infrared photos stud horse point page arizona

Stud Horse Point Infrared Photography – Page Arizona

Infrared imaging can add interest to a scene that otherwise would be OK but rather mundane. I have a Lumix G6 that I had converted to IR by LifePixel. It’s great to take an older camera that isn’t getting much use and have it converted to Infrared. Or if you don’t have an older candidate that will work you can but up a used camera and have it repurposed.

But why is it good Bob?

Some times of day are just not conducive to solid imagery. Usually, midday is less than ideal for making photos and that is when IR photography can shine especially when there are clouds and or trees in the scene. Here was an example where I wasn’t thrilled witht the lighting. We were hoping for great color in the sunset. You know how that goes. All looks good then falls flat. Rather than come home empty handed I kinda like the outcome of these.

stud horse point page arizonaOutside Page, Arizona – Stud Horse Point

stud horse point page arizona photoHoodoos at Stud Horse Point

When capturing IR photos I tend to shoot in RAW + jpeg with the camera set to black and white. The black and white allows me to get a better sense of how the scene will render as the RAW image will come in with a magenta cast. I also bracket exposures as the camera’s meter and histogram are still ‘thinking’ in full spectrum color mode.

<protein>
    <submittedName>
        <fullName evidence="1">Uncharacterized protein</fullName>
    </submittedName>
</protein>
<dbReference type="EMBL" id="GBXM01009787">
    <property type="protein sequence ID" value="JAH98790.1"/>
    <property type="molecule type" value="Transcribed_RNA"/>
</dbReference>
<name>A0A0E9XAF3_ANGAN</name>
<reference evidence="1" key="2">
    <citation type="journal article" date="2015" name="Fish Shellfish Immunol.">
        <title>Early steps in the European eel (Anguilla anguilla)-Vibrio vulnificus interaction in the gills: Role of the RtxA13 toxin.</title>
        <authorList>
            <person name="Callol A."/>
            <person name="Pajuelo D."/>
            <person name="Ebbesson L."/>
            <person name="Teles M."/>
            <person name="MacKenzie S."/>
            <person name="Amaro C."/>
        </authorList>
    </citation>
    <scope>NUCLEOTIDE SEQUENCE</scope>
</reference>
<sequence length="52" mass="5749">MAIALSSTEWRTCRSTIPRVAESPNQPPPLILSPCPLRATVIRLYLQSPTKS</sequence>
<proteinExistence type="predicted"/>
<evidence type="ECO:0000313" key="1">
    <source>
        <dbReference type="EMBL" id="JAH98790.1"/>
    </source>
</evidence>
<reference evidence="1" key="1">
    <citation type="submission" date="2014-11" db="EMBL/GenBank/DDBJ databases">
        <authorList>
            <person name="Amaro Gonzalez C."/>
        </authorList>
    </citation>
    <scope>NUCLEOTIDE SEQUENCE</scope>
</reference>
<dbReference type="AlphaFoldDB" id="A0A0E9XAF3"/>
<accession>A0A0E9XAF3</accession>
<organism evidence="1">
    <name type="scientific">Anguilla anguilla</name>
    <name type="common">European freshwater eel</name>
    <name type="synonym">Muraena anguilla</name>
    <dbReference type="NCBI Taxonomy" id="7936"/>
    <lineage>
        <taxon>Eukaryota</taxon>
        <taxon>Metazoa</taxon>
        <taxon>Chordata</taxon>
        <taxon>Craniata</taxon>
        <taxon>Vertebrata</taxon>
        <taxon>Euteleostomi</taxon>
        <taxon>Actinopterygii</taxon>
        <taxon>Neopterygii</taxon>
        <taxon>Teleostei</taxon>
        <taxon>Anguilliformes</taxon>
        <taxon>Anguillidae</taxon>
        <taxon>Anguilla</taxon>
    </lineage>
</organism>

I picked the RAW images I wanted to process. Then output them to Photoshop and added some dodging and burning. Then took the image to NIK ColorFX Pro 4 to add some Glamour Glow and a little grain to emulate the look of film IR. As a final step, I evened out the overall color and added a light sepia tone over the image using a Hue/Saturation action.

Yours in Creative Photography,         Bob

Be Sociable, Share!


infrared photos stud horse point page arizona — 2 Comments

  1. Leroy Wiley on said:

    Great job Bob. I really like how IR renders the sky. I like both images but I think I might like the second one even more – love the light (dodging and burning, I assume).

    When you convert to B&W are you using a yellow or red filter or just neutral? I like how the blue sky is rendered dark, is why I ask.

  2. Leroy when I convert in this case I’m using ACR and using color sliders. You can also go to the convert to greyscale and use the individual color sliders to darken or lighten specific colors. Sometimes I’ll double or triple process images if I’m not getting the tones I want then blend those together with Layers and masks. Since I shoot bracketed exposures I also sometimes pick different exposures for different areas and blend those together…

Leave a Reply

Your email address will not be published. Required fields are marked *